Thank You to Thinking Bigger Business Media & David Conrads for Interviewing Valerie Jennings, CEO of Jennings Social Media Marketing, On How to Handle Employees’ Online Social Media Activity
Posted by: Micah Pratt, social networking research & development
Valerie Jennings, CEO of Jennings Social Media Marketing, was recently interviewed on how to handle employees’ social media activity. The emergence of social media has given many employees the same capabilities and tools as their employers which can be both beneficial and risky. Business leaders are wondering how to control the social media activities of its employers and to what extent. Here is an article from www.ithinkbigger.com, by David Conrads, on how to handle social media in conjunction with employees.
Do you need a policy to guide employees’ online activities?
As with so many things having to do with technology, social media is evolving so fast that businesses are scrambling to not only grasp its full potential, but also understand the risks and to come up with a consensus on best practices for its use.
The casual way in which many employees share their personal lives online can give a business owner nightmares. After all, TMI—“Too Much Information”—is one thing when it comes to an employee’s social life, it’s quite another when it involves company business. Leaders can’t afford to ignore the potential problems.
More Questions Than Answers
What are appropriate guidelines for what company information employees can share online? What liability is the company exposed to from employee posts that flow through the company’s server? How does a company protect its reputation from offensive postings by an employee on a personal account? Even large corporations are just now exploring answers to these questions.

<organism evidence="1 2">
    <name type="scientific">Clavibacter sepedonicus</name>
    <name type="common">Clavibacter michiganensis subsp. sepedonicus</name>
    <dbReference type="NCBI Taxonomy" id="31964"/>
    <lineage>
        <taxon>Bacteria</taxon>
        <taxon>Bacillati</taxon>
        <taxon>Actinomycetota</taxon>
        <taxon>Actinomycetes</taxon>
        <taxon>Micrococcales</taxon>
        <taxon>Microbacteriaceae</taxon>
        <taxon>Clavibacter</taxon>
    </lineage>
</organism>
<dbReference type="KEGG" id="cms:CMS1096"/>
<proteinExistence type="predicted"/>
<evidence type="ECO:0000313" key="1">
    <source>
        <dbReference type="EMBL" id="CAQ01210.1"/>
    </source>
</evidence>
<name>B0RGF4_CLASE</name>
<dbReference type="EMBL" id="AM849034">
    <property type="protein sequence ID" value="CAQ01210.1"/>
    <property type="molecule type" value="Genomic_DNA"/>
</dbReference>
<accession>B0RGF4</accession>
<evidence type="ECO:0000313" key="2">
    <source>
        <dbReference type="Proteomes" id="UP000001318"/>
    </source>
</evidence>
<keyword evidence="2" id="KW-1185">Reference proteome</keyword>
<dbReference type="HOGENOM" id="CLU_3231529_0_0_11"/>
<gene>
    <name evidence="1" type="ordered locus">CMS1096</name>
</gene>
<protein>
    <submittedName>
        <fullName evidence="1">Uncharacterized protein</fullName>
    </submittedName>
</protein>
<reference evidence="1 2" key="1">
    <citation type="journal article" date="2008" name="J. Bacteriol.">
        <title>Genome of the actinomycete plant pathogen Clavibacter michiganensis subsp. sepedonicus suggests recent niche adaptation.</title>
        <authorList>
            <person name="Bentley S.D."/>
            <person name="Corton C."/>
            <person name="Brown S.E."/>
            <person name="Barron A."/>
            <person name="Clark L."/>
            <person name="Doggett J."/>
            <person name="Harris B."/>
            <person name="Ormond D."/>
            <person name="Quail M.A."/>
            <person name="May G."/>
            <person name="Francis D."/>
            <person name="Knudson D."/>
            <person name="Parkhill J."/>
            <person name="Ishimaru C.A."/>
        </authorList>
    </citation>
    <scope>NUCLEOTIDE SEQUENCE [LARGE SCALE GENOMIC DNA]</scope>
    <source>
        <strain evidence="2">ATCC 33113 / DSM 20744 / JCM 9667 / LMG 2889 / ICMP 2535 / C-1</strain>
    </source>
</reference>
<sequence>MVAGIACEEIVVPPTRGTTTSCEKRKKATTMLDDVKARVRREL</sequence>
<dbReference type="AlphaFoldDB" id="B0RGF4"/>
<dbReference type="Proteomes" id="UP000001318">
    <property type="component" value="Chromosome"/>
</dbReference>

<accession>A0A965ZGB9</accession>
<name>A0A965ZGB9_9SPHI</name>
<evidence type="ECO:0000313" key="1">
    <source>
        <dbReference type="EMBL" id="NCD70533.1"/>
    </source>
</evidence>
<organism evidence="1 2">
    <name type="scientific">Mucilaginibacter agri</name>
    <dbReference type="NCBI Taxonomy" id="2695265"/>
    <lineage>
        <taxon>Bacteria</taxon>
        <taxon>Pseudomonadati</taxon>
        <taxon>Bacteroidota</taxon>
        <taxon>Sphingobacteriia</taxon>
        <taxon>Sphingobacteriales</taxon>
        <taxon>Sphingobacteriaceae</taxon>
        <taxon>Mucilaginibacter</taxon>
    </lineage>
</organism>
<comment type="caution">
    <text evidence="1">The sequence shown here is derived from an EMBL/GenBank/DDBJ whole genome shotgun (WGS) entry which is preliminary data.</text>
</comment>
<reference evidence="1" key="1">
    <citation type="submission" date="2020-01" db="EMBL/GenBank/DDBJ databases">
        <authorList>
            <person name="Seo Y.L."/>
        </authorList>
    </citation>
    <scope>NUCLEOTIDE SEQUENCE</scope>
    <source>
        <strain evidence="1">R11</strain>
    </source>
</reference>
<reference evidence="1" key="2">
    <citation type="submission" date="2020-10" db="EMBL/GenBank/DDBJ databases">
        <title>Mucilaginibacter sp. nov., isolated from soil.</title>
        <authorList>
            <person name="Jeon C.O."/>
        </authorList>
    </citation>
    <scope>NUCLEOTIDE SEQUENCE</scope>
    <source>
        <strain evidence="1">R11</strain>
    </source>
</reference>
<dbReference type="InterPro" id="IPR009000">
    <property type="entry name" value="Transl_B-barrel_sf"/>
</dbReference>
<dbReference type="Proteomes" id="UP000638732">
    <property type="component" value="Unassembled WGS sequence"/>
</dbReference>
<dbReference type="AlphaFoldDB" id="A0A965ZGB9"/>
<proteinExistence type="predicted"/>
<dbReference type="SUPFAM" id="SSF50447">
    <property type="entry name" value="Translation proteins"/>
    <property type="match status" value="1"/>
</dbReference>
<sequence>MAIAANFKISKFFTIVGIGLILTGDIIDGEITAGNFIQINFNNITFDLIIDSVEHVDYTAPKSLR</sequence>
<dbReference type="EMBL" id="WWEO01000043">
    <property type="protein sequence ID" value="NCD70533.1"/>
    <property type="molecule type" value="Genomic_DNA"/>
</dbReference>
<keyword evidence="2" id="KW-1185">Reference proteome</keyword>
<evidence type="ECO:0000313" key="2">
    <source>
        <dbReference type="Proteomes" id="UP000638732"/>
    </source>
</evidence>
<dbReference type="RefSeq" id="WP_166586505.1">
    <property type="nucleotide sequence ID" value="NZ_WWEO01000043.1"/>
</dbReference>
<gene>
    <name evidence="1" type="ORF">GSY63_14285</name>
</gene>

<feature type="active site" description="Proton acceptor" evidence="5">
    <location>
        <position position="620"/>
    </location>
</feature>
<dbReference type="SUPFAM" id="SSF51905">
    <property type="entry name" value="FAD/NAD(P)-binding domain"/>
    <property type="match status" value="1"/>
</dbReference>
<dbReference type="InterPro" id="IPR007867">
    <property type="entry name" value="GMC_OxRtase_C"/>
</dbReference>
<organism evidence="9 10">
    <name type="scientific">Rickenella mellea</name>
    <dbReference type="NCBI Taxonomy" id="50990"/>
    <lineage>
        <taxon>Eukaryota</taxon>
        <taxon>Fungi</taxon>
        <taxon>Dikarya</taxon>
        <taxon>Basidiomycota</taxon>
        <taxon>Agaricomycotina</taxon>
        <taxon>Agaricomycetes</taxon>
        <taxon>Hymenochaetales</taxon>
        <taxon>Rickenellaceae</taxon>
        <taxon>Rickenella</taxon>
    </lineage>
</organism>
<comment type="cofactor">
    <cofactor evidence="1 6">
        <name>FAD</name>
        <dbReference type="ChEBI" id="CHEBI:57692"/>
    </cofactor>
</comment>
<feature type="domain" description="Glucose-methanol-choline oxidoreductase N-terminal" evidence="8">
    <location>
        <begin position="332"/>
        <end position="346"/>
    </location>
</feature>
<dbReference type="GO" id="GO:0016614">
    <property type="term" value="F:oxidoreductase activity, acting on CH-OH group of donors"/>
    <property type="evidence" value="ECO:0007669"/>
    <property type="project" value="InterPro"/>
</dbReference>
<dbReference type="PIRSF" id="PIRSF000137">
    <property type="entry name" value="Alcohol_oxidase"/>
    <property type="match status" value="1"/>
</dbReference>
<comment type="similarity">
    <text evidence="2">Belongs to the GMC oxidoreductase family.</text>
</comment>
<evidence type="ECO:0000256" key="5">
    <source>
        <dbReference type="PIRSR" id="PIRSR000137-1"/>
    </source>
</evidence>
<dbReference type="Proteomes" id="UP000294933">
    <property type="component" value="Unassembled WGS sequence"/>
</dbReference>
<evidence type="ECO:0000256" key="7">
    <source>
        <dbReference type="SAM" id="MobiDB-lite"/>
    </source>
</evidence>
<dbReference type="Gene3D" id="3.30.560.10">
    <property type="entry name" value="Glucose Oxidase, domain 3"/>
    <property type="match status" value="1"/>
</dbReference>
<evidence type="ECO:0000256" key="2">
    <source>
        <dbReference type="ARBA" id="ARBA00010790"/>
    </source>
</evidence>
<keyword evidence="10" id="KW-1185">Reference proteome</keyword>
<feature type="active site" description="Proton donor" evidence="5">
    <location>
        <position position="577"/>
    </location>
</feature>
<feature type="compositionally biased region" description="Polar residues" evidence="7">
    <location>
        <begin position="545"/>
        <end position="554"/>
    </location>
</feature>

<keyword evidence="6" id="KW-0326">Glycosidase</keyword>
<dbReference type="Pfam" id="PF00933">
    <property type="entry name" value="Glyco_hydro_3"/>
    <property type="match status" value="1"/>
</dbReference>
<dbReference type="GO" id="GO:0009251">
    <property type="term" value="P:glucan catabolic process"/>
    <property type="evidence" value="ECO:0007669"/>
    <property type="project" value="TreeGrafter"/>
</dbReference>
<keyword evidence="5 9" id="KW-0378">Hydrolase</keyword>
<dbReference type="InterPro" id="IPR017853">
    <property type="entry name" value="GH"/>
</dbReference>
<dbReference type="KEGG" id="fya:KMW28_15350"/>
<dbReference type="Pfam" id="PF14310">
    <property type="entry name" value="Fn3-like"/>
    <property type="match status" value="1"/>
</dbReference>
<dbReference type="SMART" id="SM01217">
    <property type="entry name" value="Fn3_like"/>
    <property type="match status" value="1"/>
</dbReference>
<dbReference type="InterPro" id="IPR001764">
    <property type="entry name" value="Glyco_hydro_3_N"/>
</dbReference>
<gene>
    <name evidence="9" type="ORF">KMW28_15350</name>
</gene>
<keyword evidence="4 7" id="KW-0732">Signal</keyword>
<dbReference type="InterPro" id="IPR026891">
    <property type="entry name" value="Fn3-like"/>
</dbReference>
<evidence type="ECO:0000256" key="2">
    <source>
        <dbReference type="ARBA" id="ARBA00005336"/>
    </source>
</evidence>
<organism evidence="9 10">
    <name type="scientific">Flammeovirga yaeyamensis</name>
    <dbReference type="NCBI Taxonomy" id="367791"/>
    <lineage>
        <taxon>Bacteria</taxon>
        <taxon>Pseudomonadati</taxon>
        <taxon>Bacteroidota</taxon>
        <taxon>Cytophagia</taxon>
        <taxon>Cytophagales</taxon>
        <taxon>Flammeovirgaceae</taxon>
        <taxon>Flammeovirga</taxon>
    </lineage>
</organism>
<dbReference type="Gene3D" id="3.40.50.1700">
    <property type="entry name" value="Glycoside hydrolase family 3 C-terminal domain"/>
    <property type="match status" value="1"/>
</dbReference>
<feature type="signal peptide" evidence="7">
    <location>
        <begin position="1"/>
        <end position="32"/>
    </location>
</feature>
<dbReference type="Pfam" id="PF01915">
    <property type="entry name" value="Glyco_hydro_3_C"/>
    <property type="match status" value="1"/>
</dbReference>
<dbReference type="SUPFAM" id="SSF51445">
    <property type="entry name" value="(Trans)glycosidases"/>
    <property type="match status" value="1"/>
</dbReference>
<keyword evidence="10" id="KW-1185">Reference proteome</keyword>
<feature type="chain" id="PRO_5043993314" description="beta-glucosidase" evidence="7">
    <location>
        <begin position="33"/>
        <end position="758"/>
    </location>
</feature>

“It’s an ongoing management problem,” said Valerie Jennings, CEO and founder of Jennings Social Media Marketing in Kansas City. “Social media has really cost a lot of organizations time, energy and money on so many different levels. It’s a blessing to have these resources, but the risks have to be managed or they can really hurt the brand.”
August 11, 2011 | Categories: Blogged, Blogging, Facebook, Google, Mobile Marketing, SEO, Smartphones, SMS, Social Media Marketing, Twitter | Tags: blog marketing, business marketing, capabilities, company policies, compnay policy, David Conrads, definition of policy, email marketing, employee capabilities, employee handbook, employee policies, employee policy, employers, employers insurance, employment agencies, employment agency, employment guide, employment policy, employment search, employment security, employment services, employment sites, facebook policies, facebook policy, find employment, Google, interactive marketing, internet advertising, internet marketing, internet marketing tools, interviews, ithinkbigger.com, Kansas City, kansas city business, KC, marketing, marketing advertising, marketing communications, marketing research, marketing services, marketing strategies, marketing tools, media marketing, now hiring, online advertising, online marketing, policies, policies and procedures, policy, policy definition, procedure, procedures, product marketing, public relations, search engine marketing, search engine optimization, search engine optimization marketing, search engine ranking, search marketing, SEO, seo marketing, seo search engine optimization, social marketing, Social Media, social media and marketing, social media business, social media for business, Social Media Marketing, social media marketing company, social media marketing firm, social media marketing services, social media policies, social media policy, social media work, Social networking, social policies, social work media, term policy, thinkbigger.com, thinking bigger business media, Twitter, twitter marketing, twitter policies, twitter policy, Valerie Jennings, viral marketing, web marketing, website advertising, what is policy, work in media, work in social media, work in the media, working for you, working in media, working in social media, works in the media | Leave A Comment »